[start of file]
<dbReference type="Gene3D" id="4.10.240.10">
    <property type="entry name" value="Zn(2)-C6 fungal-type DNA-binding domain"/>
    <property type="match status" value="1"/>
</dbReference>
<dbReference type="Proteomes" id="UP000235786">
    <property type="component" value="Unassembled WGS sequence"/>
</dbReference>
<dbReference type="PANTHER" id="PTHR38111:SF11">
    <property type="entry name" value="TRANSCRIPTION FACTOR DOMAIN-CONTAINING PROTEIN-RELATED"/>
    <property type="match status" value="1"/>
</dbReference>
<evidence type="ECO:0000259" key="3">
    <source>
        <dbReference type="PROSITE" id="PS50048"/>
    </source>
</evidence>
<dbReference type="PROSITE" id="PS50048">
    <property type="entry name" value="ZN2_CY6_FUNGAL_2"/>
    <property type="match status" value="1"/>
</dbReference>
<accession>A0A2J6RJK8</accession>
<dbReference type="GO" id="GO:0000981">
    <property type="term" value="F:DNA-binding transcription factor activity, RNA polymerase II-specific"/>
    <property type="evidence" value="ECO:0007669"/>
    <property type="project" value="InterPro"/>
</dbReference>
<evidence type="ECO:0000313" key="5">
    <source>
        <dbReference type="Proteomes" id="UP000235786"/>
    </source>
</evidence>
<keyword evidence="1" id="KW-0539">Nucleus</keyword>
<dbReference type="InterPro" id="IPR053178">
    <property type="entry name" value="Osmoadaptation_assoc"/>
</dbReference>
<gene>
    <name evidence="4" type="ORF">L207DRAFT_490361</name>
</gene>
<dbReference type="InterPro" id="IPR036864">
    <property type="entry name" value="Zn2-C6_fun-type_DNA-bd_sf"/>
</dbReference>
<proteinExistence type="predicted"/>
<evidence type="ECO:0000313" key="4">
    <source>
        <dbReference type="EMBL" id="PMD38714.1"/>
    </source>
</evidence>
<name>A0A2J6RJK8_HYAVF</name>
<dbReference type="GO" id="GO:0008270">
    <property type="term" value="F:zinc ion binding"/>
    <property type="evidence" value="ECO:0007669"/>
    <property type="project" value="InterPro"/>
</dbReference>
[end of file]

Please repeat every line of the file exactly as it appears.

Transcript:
<dbReference type="Gene3D" id="4.10.240.10">
    <property type="entry name" value="Zn(2)-C6 fungal-type DNA-binding domain"/>
    <property type="match status" value="1"/>
</dbReference>
<dbReference type="Proteomes" id="UP000235786">
    <property type="component" value="Unassembled WGS sequence"/>
</dbReference>
<dbReference type="PANTHER" id="PTHR38111:SF11">
    <property type="entry name" value="TRANSCRIPTION FACTOR DOMAIN-CONTAINING PROTEIN-RELATED"/>
    <property type="match status" value="1"/>
</dbReference>
<evidence type="ECO:0000259" key="3">
    <source>
        <dbReference type="PROSITE" id="PS50048"/>
    </source>
</evidence>
<dbReference type="PROSITE" id="PS50048">
    <property type="entry name" value="ZN2_CY6_FUNGAL_2"/>
    <property type="match status" value="1"/>
</dbReference>
<accession>A0A2J6RJK8</accession>
<dbReference type="GO" id="GO:0000981">
    <property type="term" value="F:DNA-binding transcription factor activity, RNA polymerase II-specific"/>
    <property type="evidence" value="ECO:0007669"/>
    <property type="project" value="InterPro"/>
</dbReference>
<evidence type="ECO:0000313" key="5">
    <source>
        <dbReference type="Proteomes" id="UP000235786"/>
    </source>
</evidence>
<keyword evidence="1" id="KW-0539">Nucleus</keyword>
<dbReference type="InterPro" id="IPR053178">
    <property type="entry name" value="Osmoadaptation_assoc"/>
</dbReference>
<gene>
    <name evidence="4" type="ORF">L207DRAFT_490361</name>
</gene>
<dbReference type="InterPro" id="IPR036864">
    <property type="entry name" value="Zn2-C6_fun-type_DNA-bd_sf"/>
</dbReference>
<proteinExistence type="predicted"/>
<evidence type="ECO:0000313" key="4">
    <source>
        <dbReference type="EMBL" id="PMD38714.1"/>
    </source>
</evidence>
<name>A0A2J6RJK8_HYAVF</name>
<dbReference type="GO" id="GO:0008270">
    <property type="term" value="F:zinc ion binding"/>
    <property type="evidence" value="ECO:0007669"/>
    <property type="project" value="InterPro"/>
</dbReference>